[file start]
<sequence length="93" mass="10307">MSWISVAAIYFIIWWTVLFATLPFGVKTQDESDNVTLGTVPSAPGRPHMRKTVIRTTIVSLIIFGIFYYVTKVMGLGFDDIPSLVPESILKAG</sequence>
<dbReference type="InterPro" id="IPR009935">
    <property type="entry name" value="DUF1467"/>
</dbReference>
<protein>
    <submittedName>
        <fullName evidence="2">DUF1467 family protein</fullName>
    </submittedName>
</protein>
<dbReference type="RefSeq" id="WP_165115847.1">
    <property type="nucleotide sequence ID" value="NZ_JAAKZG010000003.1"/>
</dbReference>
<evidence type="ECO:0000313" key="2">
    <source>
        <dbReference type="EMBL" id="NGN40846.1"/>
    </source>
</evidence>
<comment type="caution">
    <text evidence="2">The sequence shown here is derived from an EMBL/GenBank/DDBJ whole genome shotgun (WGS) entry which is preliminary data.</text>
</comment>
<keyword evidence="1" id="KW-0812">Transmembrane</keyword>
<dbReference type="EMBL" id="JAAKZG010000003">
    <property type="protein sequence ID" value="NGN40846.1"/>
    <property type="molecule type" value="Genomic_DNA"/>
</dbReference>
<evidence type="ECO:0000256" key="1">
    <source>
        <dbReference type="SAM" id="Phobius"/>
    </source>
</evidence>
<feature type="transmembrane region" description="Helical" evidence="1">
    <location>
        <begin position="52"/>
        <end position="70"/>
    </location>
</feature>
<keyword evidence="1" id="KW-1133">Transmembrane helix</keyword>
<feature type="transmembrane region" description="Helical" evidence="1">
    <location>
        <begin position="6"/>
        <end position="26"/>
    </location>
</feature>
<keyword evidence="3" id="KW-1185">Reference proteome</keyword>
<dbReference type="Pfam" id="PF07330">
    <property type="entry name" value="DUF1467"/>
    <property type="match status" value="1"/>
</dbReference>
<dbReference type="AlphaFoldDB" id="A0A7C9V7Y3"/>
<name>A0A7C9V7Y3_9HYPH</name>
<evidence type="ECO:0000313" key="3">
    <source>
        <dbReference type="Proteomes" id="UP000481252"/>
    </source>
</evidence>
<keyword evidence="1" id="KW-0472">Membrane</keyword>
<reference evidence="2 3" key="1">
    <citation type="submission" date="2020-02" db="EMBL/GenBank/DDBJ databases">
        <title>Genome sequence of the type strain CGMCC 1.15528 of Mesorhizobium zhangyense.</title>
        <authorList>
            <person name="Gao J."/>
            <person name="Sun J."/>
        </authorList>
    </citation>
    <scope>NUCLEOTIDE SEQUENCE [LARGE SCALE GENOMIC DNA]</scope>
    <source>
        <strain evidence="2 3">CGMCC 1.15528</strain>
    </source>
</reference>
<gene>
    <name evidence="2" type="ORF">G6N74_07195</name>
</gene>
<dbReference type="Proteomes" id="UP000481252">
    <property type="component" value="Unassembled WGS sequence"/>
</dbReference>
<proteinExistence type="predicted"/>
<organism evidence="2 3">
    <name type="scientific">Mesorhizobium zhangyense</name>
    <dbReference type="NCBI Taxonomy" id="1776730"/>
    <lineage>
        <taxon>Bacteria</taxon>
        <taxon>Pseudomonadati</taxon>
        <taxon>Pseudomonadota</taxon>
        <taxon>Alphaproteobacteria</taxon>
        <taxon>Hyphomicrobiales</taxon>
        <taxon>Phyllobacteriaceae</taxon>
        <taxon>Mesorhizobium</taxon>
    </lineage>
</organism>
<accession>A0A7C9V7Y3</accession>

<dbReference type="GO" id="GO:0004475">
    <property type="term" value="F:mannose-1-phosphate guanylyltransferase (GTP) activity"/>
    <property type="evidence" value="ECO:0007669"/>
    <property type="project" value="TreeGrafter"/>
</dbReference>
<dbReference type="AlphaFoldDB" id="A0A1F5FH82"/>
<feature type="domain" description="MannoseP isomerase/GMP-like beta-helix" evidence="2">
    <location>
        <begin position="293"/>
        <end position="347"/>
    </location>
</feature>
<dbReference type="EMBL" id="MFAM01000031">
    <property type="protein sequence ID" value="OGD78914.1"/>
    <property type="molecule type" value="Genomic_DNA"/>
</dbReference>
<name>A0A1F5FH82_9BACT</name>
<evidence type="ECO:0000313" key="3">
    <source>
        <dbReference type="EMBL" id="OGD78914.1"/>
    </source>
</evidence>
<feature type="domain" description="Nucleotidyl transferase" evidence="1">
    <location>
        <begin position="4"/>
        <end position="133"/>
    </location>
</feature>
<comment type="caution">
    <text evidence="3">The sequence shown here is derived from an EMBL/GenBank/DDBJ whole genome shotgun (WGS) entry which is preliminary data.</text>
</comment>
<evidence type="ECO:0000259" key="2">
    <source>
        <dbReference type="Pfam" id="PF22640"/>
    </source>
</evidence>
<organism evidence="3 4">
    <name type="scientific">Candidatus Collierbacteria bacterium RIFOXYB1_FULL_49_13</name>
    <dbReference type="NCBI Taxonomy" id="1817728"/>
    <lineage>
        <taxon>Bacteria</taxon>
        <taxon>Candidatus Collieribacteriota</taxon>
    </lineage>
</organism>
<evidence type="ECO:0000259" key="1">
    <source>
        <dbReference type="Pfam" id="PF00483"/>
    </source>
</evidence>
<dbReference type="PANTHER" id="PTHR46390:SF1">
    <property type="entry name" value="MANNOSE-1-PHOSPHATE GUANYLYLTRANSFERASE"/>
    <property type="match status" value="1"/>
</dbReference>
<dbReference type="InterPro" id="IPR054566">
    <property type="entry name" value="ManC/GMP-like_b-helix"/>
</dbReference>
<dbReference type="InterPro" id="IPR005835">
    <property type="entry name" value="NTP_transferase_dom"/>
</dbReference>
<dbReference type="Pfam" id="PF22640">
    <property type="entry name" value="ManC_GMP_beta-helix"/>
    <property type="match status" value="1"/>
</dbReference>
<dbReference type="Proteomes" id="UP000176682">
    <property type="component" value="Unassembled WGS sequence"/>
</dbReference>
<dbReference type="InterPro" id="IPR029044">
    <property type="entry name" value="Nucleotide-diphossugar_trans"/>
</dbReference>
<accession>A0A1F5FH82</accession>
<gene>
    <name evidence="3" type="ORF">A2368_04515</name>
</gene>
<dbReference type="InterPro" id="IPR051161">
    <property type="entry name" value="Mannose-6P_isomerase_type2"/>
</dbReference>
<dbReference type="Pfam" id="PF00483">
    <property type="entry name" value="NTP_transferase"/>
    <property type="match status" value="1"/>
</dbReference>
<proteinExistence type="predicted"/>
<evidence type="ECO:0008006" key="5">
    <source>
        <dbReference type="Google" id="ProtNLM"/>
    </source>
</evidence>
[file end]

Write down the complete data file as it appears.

<sequence length="93" mass="10307">MSWISVAAIYFIIWWTVLFATLPFGVKTQDESDNVTLGTVPSAPGRPHMRKTVIRTTIVSLIIFGIFYYVTKVMGLGFDDIPSLVPESILKAG</sequence>
<dbReference type="InterPro" id="IPR009935">
    <property type="entry name" value="DUF1467"/>
</dbReference>
<protein>
    <submittedName>
        <fullName evidence="2">DUF1467 family protein</fullName>
    </submittedName>
</protein>
<dbReference type="RefSeq" id="WP_165115847.1">
    <property type="nucleotide sequence ID" value="NZ_JAAKZG010000003.1"/>
</dbReference>
<evidence type="ECO:0000313" key="2">
    <source>
        <dbReference type="EMBL" id="NGN40846.1"/>
    </source>
</evidence>
<comment type="caution">
    <text evidence="2">The sequence shown here is derived from an EMBL/GenBank/DDBJ whole genome shotgun (WGS) entry which is preliminary data.</text>
</comment>
<keyword evidence="1" id="KW-0812">Transmembrane</keyword>
<dbReference type="EMBL" id="JAAKZG010000003">
    <property type="protein sequence ID" value="NGN40846.1"/>
    <property type="molecule type" value="Genomic_DNA"/>
</dbReference>
<evidence type="ECO:0000256" key="1">
    <source>
        <dbReference type="SAM" id="Phobius"/>
    </source>
</evidence>
<feature type="transmembrane region" description="Helical" evidence="1">
    <location>
        <begin position="52"/>
        <end position="70"/>
    </location>
</feature>
<keyword evidence="1" id="KW-1133">Transmembrane helix</keyword>
<feature type="transmembrane region" description="Helical" evidence="1">
    <location>
        <begin position="6"/>
        <end position="26"/>
    </location>
</feature>
<keyword evidence="3" id="KW-1185">Reference proteome</keyword>
<dbReference type="Pfam" id="PF07330">
    <property type="entry name" value="DUF1467"/>
    <property type="match status" value="1"/>
</dbReference>
<dbReference type="AlphaFoldDB" id="A0A7C9V7Y3"/>
<name>A0A7C9V7Y3_9HYPH</name>
<evidence type="ECO:0000313" key="3">
    <source>
        <dbReference type="Proteomes" id="UP000481252"/>
    </source>
</evidence>
<keyword evidence="1" id="KW-0472">Membrane</keyword>
<reference evidence="2 3" key="1">
    <citation type="submission" date="2020-02" db="EMBL/GenBank/DDBJ databases">
        <title>Genome sequence of the type strain CGMCC 1.15528 of Mesorhizobium zhangyense.</title>
        <authorList>
            <person name="Gao J."/>
            <person name="Sun J."/>
        </authorList>
    </citation>
    <scope>NUCLEOTIDE SEQUENCE [LARGE SCALE GENOMIC DNA]</scope>
    <source>
        <strain evidence="2 3">CGMCC 1.15528</strain>
    </source>
</reference>
<gene>
    <name evidence="2" type="ORF">G6N74_07195</name>
</gene>
<dbReference type="Proteomes" id="UP000481252">
    <property type="component" value="Unassembled WGS sequence"/>
</dbReference>
<proteinExistence type="predicted"/>
<organism evidence="2 3">
    <name type="scientific">Mesorhizobium zhangyense</name>
    <dbReference type="NCBI Taxonomy" id="1776730"/>
    <lineage>
        <taxon>Bacteria</taxon>
        <taxon>Pseudomonadati</taxon>
        <taxon>Pseudomonadota</taxon>
        <taxon>Alphaproteobacteria</taxon>
        <taxon>Hyphomicrobiales</taxon>
        <taxon>Phyllobacteriaceae</taxon>
        <taxon>Mesorhizobium</taxon>
    </lineage>
</organism>
<accession>A0A7C9V7Y3</accession>

<dbReference type="GO" id="GO:0004475">
    <property type="term" value="F:mannose-1-phosphate guanylyltransferase (GTP) activity"/>
    <property type="evidence" value="ECO:0007669"/>
    <property type="project" value="TreeGrafter"/>
</dbReference>
<dbReference type="AlphaFoldDB" id="A0A1F5FH82"/>
<feature type="domain" description="MannoseP isomerase/GMP-like beta-helix" evidence="2">
    <location>
        <begin position="293"/>
        <end position="347"/>
    </location>
</feature>
<dbReference type="EMBL" id="MFAM01000031">
    <property type="protein sequence ID" value="OGD78914.1"/>
    <property type="molecule type" value="Genomic_DNA"/>
</dbReference>
<name>A0A1F5FH82_9BACT</name>
<evidence type="ECO:0000313" key="3">
    <source>
        <dbReference type="EMBL" id="OGD78914.1"/>
    </source>
</evidence>
<feature type="domain" description="Nucleotidyl transferase" evidence="1">
    <location>
        <begin position="4"/>
        <end position="133"/>
    </location>
</feature>
<comment type="caution">
    <text evidence="3">The sequence shown here is derived from an EMBL/GenBank/DDBJ whole genome shotgun (WGS) entry which is preliminary data.</text>
</comment>
<evidence type="ECO:0000259" key="2">
    <source>
        <dbReference type="Pfam" id="PF22640"/>
    </source>
</evidence>
<organism evidence="3 4">
    <name type="scientific">Candidatus Collierbacteria bacterium RIFOXYB1_FULL_49_13</name>
    <dbReference type="NCBI Taxonomy" id="1817728"/>
    <lineage>
        <taxon>Bacteria</taxon>
        <taxon>Candidatus Collieribacteriota</taxon>
    </lineage>
</organism>
<evidence type="ECO:0000259" key="1">
    <source>
        <dbReference type="Pfam" id="PF00483"/>
    </source>
</evidence>
<dbReference type="PANTHER" id="PTHR46390:SF1">
    <property type="entry name" value="MANNOSE-1-PHOSPHATE GUANYLYLTRANSFERASE"/>
    <property type="match status" value="1"/>
</dbReference>
<dbReference type="InterPro" id="IPR054566">
    <property type="entry name" value="ManC/GMP-like_b-helix"/>
</dbReference>
<dbReference type="InterPro" id="IPR005835">
    <property type="entry name" value="NTP_transferase_dom"/>
</dbReference>
<dbReference type="Pfam" id="PF22640">
    <property type="entry name" value="ManC_GMP_beta-helix"/>
    <property type="match status" value="1"/>
</dbReference>
<dbReference type="Proteomes" id="UP000176682">
    <property type="component" value="Unassembled WGS sequence"/>
</dbReference>
<dbReference type="InterPro" id="IPR029044">
    <property type="entry name" value="Nucleotide-diphossugar_trans"/>
</dbReference>
<accession>A0A1F5FH82</accession>
<gene>
    <name evidence="3" type="ORF">A2368_04515</name>
</gene>
<dbReference type="InterPro" id="IPR051161">
    <property type="entry name" value="Mannose-6P_isomerase_type2"/>
</dbReference>
<dbReference type="Pfam" id="PF00483">
    <property type="entry name" value="NTP_transferase"/>
    <property type="match status" value="1"/>
</dbReference>
<proteinExistence type="predicted"/>
<evidence type="ECO:0008006" key="5">
    <source>
        <dbReference type="Google" id="ProtNLM"/>
    </source>
</evidence>